Designing a Tippe Top which spins the longest duration after Tipping!

Designing a Tippe Top which spins the longest duration after Tipping!
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Hi
Today I and Jude(@jtd) had a great time tinkering with Tippe Top. This counter-intuitive toy mesmerizes everyone! The detailed physics of working of the toy is indeed a complex one and I would be happy if someone takes up the challenge to explain it in a clear and lucid way.
Meanwhile, we decided to change some of the parameters and design of the toy to see if there is any change in the overall time of spinning after tipping.
For instance, we decided to make the tail round to see if that will make any difference in the duration of inverted spinning? What do you think?
The parts are designed using open source 3D parametric modeling software - openscad. It’s easier to change the parameters quickly and get precise results.
The timing so far is 9 sec with the following model. (without slow-motion effect :slight_smile: )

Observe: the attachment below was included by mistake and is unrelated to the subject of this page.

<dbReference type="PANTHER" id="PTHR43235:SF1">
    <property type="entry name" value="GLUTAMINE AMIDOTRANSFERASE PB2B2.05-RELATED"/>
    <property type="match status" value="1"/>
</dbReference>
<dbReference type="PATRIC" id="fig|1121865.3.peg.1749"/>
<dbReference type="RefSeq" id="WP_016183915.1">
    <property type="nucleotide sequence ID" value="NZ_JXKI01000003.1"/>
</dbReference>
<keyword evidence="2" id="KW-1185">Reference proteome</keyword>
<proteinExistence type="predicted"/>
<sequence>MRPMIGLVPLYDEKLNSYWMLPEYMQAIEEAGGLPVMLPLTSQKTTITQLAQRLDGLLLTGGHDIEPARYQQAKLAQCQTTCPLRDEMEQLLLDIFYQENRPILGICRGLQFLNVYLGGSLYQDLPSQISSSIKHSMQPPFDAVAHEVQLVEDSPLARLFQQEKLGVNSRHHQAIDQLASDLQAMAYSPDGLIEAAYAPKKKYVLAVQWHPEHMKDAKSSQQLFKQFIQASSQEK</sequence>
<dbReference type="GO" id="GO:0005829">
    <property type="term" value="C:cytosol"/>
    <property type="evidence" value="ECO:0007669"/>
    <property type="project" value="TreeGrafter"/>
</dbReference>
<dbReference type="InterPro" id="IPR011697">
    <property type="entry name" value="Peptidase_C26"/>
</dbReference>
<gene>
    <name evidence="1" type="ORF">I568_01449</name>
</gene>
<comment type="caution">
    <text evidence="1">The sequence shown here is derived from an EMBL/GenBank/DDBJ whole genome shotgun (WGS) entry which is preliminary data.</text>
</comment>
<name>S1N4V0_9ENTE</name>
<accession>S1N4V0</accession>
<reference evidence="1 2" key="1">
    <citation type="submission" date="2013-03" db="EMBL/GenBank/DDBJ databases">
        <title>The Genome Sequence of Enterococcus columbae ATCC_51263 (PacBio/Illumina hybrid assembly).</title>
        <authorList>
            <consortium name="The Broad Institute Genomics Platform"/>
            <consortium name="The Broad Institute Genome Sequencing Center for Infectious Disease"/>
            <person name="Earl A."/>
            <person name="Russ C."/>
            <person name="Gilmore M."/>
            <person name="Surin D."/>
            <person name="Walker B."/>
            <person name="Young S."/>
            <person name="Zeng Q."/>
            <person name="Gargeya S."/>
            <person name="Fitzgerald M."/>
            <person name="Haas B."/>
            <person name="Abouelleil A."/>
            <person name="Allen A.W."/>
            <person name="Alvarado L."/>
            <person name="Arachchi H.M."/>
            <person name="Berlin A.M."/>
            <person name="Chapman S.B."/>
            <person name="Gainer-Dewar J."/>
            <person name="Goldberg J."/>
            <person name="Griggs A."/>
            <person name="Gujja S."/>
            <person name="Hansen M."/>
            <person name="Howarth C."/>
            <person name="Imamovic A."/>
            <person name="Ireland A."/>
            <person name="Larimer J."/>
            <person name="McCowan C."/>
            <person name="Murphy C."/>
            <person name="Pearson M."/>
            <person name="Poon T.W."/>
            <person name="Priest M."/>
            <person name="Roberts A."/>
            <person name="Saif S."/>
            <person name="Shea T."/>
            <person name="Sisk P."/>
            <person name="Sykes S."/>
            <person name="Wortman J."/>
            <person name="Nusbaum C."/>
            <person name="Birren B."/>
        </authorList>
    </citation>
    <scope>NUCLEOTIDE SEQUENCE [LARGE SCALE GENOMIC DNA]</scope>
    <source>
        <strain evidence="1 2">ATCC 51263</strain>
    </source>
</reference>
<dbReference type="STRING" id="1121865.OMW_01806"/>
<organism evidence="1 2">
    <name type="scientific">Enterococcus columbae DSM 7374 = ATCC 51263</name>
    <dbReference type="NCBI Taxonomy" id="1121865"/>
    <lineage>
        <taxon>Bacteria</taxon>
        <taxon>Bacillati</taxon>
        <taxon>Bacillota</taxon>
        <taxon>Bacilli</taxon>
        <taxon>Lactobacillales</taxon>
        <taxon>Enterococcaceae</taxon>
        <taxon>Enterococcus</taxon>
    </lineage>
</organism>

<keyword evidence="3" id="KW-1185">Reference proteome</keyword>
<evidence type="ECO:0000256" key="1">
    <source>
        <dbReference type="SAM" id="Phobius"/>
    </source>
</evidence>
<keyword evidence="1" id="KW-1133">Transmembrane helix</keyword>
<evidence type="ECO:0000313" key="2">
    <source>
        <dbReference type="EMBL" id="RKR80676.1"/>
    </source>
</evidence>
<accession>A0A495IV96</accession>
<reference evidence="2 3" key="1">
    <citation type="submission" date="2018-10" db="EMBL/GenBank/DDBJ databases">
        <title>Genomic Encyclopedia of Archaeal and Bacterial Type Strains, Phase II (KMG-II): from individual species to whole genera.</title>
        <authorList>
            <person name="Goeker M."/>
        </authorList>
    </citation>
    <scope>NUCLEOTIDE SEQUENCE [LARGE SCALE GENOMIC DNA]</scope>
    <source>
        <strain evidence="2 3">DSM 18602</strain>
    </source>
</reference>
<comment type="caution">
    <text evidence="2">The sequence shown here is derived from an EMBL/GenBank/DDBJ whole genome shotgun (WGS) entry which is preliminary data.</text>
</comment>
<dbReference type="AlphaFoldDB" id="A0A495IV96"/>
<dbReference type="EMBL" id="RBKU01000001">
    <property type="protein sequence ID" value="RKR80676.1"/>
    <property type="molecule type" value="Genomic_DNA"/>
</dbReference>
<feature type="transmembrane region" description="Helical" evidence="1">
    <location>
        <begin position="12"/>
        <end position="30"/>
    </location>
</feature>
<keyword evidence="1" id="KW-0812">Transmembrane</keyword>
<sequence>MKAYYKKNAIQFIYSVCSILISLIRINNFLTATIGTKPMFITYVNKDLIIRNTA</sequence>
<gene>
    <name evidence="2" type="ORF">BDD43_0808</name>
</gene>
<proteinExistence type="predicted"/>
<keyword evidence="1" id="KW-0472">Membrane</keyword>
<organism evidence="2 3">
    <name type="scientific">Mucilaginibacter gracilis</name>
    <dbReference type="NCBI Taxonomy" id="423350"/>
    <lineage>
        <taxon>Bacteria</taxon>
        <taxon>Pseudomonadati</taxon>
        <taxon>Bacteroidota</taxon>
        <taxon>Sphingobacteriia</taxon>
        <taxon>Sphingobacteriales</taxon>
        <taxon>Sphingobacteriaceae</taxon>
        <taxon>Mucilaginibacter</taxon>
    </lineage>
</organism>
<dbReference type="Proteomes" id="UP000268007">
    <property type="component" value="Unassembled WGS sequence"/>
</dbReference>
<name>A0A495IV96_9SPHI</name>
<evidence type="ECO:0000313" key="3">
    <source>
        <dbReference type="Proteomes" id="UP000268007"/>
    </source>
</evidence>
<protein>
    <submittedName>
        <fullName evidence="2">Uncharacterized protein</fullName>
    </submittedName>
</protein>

What are the other ways in which you can make the same top (without using 3D printers)? Let’s see who designs the top which spins the longest!
The slow-mo video:


Here are two models with different stem sizes. Which one do you think will take invert and spin for the longest duration?
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If the end of the cylinder is rounded, the friction against the table top will, or ought to be, minimised, allowing for a slightly longer spin cycle. I first thought of pointy, but then figured that this needs to be very carefully tailored, so that the toy can still flip over, and there’s no great advantage, except to make it look even more mystical.

But if the rounding renders an arc that continues the surface of the sphere (for any circle on a plane cut through the centre of the ball), the toy will treat the pin just the same as any other part of the sphere, and can logically spin over onto it.

So, I don’t know why it is flipping over and then stabilising on the pin as as leg. Is it explained somewhere already? Is the density of the pin higher then the density of the sphere? Or is the head of the pin cleverly weighted from inside?

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Have not checked for explanations. It is a fine problem to rake ones brains.
No cunning sleight of material either.